Are berries good for the brain?

Dementia is an issue many of us would rather avoid as we age, and in recent years there has been considerable interest in specific dietary strategies that might help here. Seeing as about 70 per cent of the dry weight of the brain is fat (much of it saturated), I’m inclined to think a diet low in fat (as advocated by our governments and most health professionals) may not the way to go. The brain also contains about a quarter of all the cholesterol in the body, and this substance performs critical functions within the brain. This fact gives me another reason to doubt the wisdom of driving cholesterol levels to ever-lower levels.

One theory about the processes that underlie dementia concerns inflammation. Inflammation is generally a sign that something needs healing within the body. For example, an in-growing toenail can lead to inflammation – the cardinal signs of which are pain, redness and swelling. Inflammation results from the action of white blood cells (immune system cells) and the release of inflammatory substances. Sometimes, though, inflammation is not localised, but generalised throughout the body. This generalised inflammation, sometimes referred to as ‘systemic’ inflammation, is usually long-term (chronic) in nature, and it might pose hazards for the brain.

Inflammation in the lining of the arteries supplying blood to the brain might cause narrowing of these vessels leading to reduced blood supply to the brain (‘hypoperfusion’ of the brain). Also, there is increased risk that small areas of the brain will die (infarcts of the brain) due to lack of oxygen and nutrients. In fact, sometimes dementia is diagnosed as ‘multi-infarct dementia’. Apart from a negative effect on blood vessels, inflammation may be directly toxic to the brain.

Keeping inflammation to a minimum would seem to be good for the brain (as well as the rest of the body), and a couple of worthy strategies here would be to avoid spikes in blood sugar (these are inflammatory), and ensure we have a decent amount of omega-3 fat (generally anti-inflammatory) in the diet and not too much omega-6 fat (generally inflammatory). Some oily fish and/or grass-fed meat in the diet and a general avoidance of processed foods and vegetable oils will go a long way to achieving this end.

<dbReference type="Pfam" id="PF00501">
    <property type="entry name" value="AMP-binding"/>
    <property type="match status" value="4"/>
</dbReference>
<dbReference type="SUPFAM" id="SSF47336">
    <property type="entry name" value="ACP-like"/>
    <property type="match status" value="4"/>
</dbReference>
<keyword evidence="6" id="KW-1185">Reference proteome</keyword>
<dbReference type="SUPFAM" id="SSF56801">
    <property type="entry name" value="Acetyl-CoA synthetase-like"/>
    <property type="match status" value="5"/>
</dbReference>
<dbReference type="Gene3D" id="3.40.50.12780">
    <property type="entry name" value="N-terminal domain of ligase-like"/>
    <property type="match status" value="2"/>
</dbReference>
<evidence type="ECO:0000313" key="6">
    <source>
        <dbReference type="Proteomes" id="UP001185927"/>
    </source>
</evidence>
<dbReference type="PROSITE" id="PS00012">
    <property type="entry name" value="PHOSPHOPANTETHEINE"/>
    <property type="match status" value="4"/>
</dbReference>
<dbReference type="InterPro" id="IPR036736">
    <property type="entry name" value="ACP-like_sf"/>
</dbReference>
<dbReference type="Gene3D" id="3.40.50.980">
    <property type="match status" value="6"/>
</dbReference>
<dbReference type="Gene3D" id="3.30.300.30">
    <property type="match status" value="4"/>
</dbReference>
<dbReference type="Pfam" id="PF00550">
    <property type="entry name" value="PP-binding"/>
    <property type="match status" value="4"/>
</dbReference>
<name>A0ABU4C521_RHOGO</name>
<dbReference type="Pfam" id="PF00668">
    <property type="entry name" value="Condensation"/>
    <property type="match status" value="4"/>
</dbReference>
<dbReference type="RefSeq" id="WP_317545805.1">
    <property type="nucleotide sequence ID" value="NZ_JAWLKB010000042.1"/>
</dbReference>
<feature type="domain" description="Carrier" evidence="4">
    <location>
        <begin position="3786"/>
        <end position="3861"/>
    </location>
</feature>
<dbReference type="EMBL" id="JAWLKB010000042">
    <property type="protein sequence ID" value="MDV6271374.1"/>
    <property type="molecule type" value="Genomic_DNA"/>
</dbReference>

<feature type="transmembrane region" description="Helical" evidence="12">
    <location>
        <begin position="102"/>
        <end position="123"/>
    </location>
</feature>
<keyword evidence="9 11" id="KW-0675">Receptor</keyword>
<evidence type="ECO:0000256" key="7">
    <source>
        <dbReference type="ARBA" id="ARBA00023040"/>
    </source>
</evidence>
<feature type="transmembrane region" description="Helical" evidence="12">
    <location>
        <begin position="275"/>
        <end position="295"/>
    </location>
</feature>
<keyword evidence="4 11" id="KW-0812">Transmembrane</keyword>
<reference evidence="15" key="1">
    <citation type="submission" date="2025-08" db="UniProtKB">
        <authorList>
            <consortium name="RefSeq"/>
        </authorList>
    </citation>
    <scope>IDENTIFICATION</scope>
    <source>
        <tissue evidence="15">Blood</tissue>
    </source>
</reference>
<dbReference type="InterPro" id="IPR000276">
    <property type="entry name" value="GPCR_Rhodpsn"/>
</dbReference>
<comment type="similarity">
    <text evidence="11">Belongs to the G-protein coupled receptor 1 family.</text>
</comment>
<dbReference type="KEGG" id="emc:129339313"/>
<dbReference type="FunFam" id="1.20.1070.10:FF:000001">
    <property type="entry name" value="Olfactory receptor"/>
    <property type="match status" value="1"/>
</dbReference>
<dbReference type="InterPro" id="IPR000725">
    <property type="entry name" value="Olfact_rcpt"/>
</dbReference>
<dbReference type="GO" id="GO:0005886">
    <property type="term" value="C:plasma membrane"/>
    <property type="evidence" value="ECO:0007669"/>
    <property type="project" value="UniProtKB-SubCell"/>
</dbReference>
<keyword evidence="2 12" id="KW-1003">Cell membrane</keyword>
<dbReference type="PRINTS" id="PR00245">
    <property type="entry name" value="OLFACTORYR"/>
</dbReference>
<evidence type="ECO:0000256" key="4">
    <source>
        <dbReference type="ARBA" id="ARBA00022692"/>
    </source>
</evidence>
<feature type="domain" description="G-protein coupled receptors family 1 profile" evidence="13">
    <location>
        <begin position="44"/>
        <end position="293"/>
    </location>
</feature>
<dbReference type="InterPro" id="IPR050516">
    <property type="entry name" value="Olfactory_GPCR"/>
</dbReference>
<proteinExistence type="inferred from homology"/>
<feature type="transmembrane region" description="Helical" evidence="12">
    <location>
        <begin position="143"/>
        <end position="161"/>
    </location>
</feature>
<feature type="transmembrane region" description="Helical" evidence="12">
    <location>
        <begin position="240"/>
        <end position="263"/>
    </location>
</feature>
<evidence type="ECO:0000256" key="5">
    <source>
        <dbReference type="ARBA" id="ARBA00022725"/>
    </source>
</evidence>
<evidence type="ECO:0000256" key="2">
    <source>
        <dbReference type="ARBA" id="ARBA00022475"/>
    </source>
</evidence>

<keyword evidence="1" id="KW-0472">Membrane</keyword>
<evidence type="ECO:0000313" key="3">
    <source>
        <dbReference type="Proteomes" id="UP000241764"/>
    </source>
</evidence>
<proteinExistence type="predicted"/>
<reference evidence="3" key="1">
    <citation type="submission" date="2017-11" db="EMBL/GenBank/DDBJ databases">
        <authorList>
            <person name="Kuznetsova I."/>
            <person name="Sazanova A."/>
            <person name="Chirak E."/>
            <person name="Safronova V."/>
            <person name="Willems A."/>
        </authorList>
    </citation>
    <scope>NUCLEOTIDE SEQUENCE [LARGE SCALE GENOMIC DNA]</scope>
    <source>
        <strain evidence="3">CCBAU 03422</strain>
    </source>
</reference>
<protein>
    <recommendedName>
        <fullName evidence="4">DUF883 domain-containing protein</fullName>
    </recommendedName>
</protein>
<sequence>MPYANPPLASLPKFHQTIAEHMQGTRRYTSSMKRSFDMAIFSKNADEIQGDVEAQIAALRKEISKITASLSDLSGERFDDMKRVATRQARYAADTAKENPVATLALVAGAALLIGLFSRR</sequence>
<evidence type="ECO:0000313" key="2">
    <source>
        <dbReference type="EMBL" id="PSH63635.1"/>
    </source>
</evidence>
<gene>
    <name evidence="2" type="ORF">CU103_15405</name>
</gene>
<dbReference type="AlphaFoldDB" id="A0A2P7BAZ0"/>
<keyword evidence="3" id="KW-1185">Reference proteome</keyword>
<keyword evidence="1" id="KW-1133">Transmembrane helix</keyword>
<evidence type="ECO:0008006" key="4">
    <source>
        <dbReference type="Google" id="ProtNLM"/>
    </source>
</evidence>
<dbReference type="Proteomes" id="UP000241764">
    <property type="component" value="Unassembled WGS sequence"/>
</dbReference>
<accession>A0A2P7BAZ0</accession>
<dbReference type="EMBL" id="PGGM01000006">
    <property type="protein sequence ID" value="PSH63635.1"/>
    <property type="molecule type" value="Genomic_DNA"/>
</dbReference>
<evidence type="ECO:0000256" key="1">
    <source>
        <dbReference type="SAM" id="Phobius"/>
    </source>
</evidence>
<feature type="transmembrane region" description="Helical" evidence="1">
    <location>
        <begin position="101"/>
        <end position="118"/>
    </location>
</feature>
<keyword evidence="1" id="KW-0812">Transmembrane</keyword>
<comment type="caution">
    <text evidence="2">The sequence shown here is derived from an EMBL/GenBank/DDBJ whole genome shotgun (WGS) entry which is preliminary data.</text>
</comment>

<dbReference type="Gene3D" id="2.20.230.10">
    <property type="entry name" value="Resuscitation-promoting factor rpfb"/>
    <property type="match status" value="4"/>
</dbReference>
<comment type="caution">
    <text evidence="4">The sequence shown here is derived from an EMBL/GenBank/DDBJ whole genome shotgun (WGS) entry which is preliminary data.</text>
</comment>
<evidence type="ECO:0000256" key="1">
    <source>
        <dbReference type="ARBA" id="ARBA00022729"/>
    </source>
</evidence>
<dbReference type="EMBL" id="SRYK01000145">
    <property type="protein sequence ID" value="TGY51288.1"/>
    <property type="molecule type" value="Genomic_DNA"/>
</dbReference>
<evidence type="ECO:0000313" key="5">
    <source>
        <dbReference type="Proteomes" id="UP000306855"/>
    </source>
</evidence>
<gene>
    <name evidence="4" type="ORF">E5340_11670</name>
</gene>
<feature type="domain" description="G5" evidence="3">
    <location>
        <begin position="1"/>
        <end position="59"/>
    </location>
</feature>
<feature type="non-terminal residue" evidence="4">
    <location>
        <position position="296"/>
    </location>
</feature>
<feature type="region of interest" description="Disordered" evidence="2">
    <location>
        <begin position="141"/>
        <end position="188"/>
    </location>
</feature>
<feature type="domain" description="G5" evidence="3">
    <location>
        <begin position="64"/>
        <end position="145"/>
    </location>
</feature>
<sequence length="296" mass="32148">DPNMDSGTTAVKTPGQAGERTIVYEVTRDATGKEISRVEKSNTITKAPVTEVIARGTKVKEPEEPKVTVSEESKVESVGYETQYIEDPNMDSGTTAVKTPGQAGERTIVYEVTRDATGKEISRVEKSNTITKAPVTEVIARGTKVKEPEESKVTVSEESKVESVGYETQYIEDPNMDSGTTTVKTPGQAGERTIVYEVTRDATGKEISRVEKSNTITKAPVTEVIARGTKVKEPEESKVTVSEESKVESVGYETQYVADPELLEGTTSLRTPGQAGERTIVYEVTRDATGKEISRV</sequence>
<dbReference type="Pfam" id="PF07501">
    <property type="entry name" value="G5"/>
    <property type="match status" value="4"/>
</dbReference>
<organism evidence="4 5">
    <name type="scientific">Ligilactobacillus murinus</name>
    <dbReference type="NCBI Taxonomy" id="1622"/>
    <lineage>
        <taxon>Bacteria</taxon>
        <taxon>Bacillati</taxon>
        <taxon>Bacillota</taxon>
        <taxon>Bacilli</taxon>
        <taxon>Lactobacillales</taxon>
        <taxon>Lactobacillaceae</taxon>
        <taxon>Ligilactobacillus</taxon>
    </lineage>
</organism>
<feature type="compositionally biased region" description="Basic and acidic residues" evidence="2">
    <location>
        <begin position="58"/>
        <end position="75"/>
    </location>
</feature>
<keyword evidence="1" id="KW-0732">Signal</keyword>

In addition to omega-3 fats, other dietary elements which may quell inflammation include plant chemicals known as polyphenols which are found in foods such as fruits, vegetables, coffee and cocoa. One class of polyphenols that have attracted recent attention with regard to brain health are known as anthocyanins, found abundantly in berries such as strawberries, raspberries and blueberries. Another potentially beneficial polyphenol which goes by the name of resveratrol is found in red grapes.

The value of these nutrients and the foods that offer them was recently highlighted in a review published on-line in the British Journal of Nutrition [1]. The review points our attention to evidence that shows supplementation with fruit juice appears to have the ability to enhance brain function in the elderly.

Another recent review highlighted the fact that berries can enhance beneficial signalling in the brain [2]. And a small study found some evidence for benefits in learning and memory in elderly individuals after 12 weeks supplementation with blueberry juice [3]. There’s nothing conclusive about this study, but it might provoke larger, longer and better-designed studies which will provide better insight into the role of polyphenols in maintaining and even enhancing brain function.

In the meantime, I don’t think it would be a bad idea to include some berries (fresh or frozen) in the diet.

References:

1. Cherniack EP. A berry thought-provoking idea: the potential role of plant polyphenols in the treatment of age-related cognitive disorders. Br J Nutr 2012 Apr 5:1-7. [Epub ahead of print]

2. Miller MG, et al. Berry Fruit Enhances Beneficial Signaling in the Brain. J Agric Food Chem. 2012 Feb 3. [Epub ahead of print]

3. Krikorian R, et al. Blueberry supplementation improves memory in older adults. J Agric Food Chem. 2010;58(7):3996-4000

11 Responses to Are berries good for the brain?

  1. Richard David Feinman 6 April 2012 at 6:05 pm #

    Don’t forget the value of the intense color in berries. As pointed out in my recent blog post at http://wp.me/16vK0, this is at the cutting edge of nutritional science.

  2. MikeS 6 April 2012 at 6:16 pm #

    Along the same lines — forestalling dementia — I’ve just read an outstanding book on Alzheimer’s and the ameleorating effects, indeed the restoration of some brain function, with coconut oil. It’s titled “Alzheimer’s, What if There Was a Cure?” It’s by a neonatal physician, Mary Newport, and her experience treating her husband with coconut oil in order to create ketone bodies. Part of the book reads like a novel, as she tries to provide her data to the Alzheimer’s science establishment, part consists of some good solid science and tons of background material on ketones and ketogenic diets.